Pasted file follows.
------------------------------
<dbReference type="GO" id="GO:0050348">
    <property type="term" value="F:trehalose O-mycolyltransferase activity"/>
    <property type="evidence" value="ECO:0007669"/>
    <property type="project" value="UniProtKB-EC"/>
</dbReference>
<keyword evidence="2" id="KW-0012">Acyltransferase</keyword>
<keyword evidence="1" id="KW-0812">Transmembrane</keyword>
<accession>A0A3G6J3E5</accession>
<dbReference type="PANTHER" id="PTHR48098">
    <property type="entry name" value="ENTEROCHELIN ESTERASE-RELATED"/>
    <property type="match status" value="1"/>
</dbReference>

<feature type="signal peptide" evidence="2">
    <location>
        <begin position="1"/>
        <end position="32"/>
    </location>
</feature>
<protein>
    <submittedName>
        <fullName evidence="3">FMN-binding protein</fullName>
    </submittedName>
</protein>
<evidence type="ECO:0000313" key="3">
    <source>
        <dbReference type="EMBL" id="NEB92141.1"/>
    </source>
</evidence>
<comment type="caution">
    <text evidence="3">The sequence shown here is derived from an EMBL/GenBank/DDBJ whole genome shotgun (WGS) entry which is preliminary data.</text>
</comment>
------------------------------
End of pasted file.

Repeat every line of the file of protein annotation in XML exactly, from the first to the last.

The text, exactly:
<dbReference type="GO" id="GO:0050348">
    <property type="term" value="F:trehalose O-mycolyltransferase activity"/>
    <property type="evidence" value="ECO:0007669"/>
    <property type="project" value="UniProtKB-EC"/>
</dbReference>
<keyword evidence="2" id="KW-0012">Acyltransferase</keyword>
<keyword evidence="1" id="KW-0812">Transmembrane</keyword>
<accession>A0A3G6J3E5</accession>
<dbReference type="PANTHER" id="PTHR48098">
    <property type="entry name" value="ENTEROCHELIN ESTERASE-RELATED"/>
    <property type="match status" value="1"/>
</dbReference>

<feature type="signal peptide" evidence="2">
    <location>
        <begin position="1"/>
        <end position="32"/>
    </location>
</feature>
<protein>
    <submittedName>
        <fullName evidence="3">FMN-binding protein</fullName>
    </submittedName>
</protein>
<evidence type="ECO:0000313" key="3">
    <source>
        <dbReference type="EMBL" id="NEB92141.1"/>
    </source>
</evidence>
<comment type="caution">
    <text evidence="3">The sequence shown here is derived from an EMBL/GenBank/DDBJ whole genome shotgun (WGS) entry which is preliminary data.</text>
</comment>